Thursday, January 04, 2007

Supporting Stem Cell Research is Pro-Lives

In an editorial in today's Washington Post (, Robert Novack discusses whether the seven "pro-life Democratic" Senators will vote against stem cell research legislation in the upcoming Congress.

When the new Congress convenes, the new Democratic majority is likely to vote early on to pass stem cell research, legislation that was vetoed by President Bush in the last session. It is expected that they have the votes this year to override a Presidential veto, but it may hinge on these seven members.

But, the current federal restrictions on embrionic stem cell research seem anything but pro-life to me. Almost all of us have family members who are suffering from conditions that might be helped by this line of research. My step-father is one of them. His condition is getting worse, and life is becoming more of a struggle for him and my mother.

Stem cell research could ultimately save not only lives but the day-to-day quality of those lives. Surely supporting it is the true pro-life position.


Bill Baar said...

Do you believe human-embryos without humanity? That we can destroy a human-embryo to provide a therapy for another human being?

One can be a plain old humanist and find some real obstacles in this issue.

Cassandra said...

Ditto, Bill. This issues hinges on whether you think an embryo is a human being or not. If so, then it's human body part trafficking, a grave moral no-no in most people's books. Even if you're not sure that an embryo is human, why would you chance it with something as precious as a life? If a hunter sees movement behind a bush, he doesn't shoot at it without first ensuring there's an animal behind it. Even if he were mostly sure, it would be negligent not to do so as the chance of killing another human is too great.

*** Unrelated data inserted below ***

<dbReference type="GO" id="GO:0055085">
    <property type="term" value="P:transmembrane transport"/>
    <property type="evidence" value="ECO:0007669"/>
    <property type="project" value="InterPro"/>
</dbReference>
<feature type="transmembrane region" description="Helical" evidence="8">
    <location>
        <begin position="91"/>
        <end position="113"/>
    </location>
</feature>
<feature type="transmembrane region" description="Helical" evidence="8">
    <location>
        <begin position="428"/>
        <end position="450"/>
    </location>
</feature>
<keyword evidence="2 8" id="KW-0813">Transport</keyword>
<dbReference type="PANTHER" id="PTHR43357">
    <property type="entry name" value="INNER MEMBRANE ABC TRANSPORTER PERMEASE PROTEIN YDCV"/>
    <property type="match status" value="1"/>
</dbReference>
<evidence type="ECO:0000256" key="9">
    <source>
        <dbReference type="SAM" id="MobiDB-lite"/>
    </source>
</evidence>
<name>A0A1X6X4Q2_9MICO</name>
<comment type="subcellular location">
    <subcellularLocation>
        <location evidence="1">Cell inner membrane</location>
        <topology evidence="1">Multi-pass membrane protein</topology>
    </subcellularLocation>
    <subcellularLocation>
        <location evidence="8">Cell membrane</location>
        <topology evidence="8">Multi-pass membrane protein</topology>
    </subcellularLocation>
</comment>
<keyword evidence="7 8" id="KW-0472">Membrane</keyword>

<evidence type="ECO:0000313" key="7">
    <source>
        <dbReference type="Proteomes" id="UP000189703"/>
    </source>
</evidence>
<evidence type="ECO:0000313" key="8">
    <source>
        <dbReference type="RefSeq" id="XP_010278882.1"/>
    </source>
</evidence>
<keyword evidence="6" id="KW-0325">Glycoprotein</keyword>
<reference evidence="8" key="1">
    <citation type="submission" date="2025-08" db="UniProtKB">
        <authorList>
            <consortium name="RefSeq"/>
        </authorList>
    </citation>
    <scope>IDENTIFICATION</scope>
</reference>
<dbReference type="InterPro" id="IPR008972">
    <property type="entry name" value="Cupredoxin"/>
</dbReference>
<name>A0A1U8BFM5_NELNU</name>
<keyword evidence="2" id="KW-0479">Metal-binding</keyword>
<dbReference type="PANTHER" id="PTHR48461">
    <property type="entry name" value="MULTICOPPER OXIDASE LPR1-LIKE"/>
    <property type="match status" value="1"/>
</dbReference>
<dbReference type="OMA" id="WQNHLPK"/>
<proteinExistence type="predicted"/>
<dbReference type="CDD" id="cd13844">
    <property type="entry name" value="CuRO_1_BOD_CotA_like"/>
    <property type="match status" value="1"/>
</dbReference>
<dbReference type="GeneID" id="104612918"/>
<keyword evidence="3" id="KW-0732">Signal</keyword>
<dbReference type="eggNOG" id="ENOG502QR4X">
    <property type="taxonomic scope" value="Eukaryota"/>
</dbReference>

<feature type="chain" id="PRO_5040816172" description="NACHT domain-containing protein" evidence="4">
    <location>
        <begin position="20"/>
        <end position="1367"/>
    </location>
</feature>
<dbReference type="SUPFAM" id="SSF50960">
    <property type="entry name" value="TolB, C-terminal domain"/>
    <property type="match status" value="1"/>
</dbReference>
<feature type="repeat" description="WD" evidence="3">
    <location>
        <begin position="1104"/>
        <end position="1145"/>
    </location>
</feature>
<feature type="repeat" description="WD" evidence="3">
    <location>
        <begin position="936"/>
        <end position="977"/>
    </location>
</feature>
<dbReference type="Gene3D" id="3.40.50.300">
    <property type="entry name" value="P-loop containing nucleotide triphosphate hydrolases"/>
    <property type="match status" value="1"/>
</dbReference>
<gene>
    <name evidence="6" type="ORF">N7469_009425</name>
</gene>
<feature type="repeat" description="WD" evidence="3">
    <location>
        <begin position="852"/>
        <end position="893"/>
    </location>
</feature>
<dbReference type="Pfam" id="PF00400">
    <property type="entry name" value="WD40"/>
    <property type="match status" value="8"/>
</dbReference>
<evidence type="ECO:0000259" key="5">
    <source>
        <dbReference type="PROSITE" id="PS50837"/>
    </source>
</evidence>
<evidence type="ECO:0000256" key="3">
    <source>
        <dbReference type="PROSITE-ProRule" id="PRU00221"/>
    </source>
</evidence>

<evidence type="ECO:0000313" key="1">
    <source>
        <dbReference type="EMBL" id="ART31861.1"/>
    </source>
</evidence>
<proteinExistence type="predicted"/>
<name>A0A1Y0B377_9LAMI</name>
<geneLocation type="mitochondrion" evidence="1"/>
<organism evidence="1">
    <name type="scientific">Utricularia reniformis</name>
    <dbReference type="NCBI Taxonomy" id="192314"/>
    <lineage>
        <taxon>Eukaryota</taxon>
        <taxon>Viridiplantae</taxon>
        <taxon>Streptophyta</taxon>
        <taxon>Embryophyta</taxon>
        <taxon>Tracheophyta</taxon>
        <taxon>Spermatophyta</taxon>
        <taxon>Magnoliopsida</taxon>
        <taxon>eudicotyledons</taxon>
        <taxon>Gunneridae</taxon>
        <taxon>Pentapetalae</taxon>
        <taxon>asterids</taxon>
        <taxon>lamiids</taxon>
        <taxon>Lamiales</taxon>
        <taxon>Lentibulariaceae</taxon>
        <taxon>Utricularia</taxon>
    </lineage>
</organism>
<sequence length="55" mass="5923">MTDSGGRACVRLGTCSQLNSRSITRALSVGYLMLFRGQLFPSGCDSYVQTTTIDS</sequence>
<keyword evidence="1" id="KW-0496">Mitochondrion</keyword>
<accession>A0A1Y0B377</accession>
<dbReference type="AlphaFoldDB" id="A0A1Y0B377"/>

Sparki said...

Unfortunately EMBRYONIC stem cell research has produced NO workable therapies...only the death of a lot of embryos.

Meanwhile adult stem cell research has produced more than 70 real, honest-to-goodness treatments or cures. And there is an abundance of these cells available to us -- most get incinerated as human waste, unfortunately, because after the birth of every baby, umbilical cords are full of these wonderful cells.

IMHO, there's no need for embryonic stem cell research when we haven't even begun to tap into the full potential of the abundance of so-called adult stem cells that we have available to us.

Bill Baar said...

Cassandra and Sparki,

Thank you for making me feel a little less alone on this topic.

Rev. Debra W. Haffner said...

Cassandra is right -- our viewpoints about this depend on when in fetal development we think a human life begins. As I understand it, embryonic stem cells are four or five day old blastocysts made up of between 50 - 150 cells. They are not, in my mind, persons. Moreover, there are now hundreds of thousands of frozen embryos in storage that will never become human lives. A couple undergoing IVF procedures has the option of having the excessembryos discarded, frozen, in rare cases adopted, or donated for research. I believe that many many couples would chose research rather than these options as their own moral choice. In terms of Sparki's comments, as I understand it (and I am not an expert in this), adult stem cells are limited in their usefulness for research in a way that embryonic stem cells may be not. One of the reasons that there aren't workable therapies is that the US has prohibited the research on all but a limited number of adult lines.

For readers who would like to learn more about the varying sides of this issue, go to

Bill Baar said...

Cassandra is right -- our viewpoints about this depend on when in fetal development we think a human life begins.

Oh Dr. but that's not what Cassandra said. She wrote,

This issues hinges on whether you think an embryo is a human being or not.

If one believes the human embryo has humanity, it must be from the moment it becomes a embryo: it's conception; not conecption plus 5.

If we accept the embryo's humanity, then it is worthy of a respect we must give all humanity regardless of what stage development or lack of development or social worthlessness it finds itself.

Anonymous said...

Ok Folks..take a look at this news what do we think?

So if we do end up with the ability to get the cells from the amniotic fluid, do we still have a religious and moral issue?

Cassandra said...

anonymous...this is the kind of research I encourage. I'm not opposed to ethical science.